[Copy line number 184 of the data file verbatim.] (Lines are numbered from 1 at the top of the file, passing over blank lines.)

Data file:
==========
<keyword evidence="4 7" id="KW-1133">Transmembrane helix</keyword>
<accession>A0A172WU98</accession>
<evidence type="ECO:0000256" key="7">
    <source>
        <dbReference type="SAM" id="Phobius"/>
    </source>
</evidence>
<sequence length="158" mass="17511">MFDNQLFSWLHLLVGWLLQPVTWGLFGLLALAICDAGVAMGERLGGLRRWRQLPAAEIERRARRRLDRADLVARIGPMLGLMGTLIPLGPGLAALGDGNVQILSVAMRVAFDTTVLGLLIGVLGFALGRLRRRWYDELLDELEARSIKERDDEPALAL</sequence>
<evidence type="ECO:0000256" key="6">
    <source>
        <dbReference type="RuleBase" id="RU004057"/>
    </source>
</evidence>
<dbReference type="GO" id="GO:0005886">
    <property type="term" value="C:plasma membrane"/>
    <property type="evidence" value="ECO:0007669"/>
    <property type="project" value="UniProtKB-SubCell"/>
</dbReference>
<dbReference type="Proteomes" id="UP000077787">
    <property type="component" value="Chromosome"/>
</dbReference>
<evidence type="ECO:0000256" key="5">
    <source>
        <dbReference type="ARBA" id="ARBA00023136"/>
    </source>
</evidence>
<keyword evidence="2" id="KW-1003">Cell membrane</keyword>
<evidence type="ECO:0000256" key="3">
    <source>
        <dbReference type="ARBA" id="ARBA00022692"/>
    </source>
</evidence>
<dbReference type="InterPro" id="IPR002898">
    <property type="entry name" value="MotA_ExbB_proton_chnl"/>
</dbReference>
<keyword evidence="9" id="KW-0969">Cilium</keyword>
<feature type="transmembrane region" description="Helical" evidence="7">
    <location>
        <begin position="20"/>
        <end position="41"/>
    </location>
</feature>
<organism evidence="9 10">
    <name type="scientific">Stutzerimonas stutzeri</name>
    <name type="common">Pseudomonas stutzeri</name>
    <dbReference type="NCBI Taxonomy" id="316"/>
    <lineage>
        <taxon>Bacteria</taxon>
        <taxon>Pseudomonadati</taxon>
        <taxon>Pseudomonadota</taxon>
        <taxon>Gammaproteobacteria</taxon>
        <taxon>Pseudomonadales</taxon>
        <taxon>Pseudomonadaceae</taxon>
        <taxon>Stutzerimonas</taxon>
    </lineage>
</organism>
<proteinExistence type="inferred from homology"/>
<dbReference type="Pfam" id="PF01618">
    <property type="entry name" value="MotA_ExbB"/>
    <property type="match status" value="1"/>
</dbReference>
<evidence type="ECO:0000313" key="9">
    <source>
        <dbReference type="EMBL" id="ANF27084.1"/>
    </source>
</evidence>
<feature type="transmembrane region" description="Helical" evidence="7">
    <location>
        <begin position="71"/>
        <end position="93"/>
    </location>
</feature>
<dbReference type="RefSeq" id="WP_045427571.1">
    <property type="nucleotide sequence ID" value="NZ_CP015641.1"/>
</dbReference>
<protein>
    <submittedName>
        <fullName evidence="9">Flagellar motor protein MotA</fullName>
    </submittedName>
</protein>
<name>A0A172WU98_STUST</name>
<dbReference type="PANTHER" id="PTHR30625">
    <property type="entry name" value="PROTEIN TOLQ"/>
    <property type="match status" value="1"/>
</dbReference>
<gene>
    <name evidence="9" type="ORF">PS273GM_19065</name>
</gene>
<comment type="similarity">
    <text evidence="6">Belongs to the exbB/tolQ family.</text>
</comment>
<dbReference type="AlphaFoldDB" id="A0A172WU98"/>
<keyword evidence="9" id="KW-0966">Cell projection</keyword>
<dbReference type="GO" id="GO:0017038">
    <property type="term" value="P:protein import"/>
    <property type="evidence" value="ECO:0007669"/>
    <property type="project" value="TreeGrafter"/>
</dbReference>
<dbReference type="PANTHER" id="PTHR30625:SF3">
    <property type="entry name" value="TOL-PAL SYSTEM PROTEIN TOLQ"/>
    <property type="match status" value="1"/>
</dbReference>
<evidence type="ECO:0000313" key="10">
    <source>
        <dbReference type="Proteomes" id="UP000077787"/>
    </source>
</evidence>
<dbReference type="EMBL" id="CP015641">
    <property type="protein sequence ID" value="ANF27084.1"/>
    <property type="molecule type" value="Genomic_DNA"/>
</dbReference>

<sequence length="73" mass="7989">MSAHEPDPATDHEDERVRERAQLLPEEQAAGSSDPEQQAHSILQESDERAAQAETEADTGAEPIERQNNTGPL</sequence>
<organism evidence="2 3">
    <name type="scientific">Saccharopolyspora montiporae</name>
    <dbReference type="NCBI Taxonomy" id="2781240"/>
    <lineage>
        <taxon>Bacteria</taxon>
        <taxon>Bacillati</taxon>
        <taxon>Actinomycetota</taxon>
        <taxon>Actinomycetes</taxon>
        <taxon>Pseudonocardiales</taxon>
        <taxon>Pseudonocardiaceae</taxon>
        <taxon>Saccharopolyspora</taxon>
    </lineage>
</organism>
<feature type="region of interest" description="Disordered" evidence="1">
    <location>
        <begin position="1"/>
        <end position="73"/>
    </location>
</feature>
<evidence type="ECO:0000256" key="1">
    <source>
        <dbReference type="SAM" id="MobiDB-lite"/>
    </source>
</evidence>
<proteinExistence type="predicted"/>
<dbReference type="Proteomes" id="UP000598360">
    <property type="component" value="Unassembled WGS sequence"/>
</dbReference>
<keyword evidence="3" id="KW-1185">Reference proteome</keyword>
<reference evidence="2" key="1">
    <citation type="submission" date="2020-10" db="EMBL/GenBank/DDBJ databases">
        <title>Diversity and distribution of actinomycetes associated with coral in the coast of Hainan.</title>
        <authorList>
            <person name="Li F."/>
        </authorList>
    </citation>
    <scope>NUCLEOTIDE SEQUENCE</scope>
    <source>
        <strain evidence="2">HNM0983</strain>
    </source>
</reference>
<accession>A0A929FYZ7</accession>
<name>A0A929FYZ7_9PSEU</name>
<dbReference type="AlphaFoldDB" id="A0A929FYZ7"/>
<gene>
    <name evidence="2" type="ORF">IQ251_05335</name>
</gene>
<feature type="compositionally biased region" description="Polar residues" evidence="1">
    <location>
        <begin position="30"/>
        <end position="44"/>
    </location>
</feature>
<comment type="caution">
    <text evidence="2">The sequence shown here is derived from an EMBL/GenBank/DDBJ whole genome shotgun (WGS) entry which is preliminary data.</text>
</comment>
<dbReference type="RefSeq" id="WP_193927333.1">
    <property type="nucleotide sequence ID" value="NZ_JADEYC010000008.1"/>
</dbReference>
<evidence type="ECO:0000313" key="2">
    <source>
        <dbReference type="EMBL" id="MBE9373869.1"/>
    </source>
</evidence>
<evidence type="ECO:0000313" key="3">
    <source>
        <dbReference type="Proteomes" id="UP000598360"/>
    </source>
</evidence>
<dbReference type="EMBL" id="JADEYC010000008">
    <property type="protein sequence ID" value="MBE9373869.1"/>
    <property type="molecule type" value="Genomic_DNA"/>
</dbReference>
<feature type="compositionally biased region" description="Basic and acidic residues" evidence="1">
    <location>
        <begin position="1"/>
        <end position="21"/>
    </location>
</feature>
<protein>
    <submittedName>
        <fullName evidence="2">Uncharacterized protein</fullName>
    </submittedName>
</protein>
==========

    <property type="molecule type" value="Genomic_DNA"/>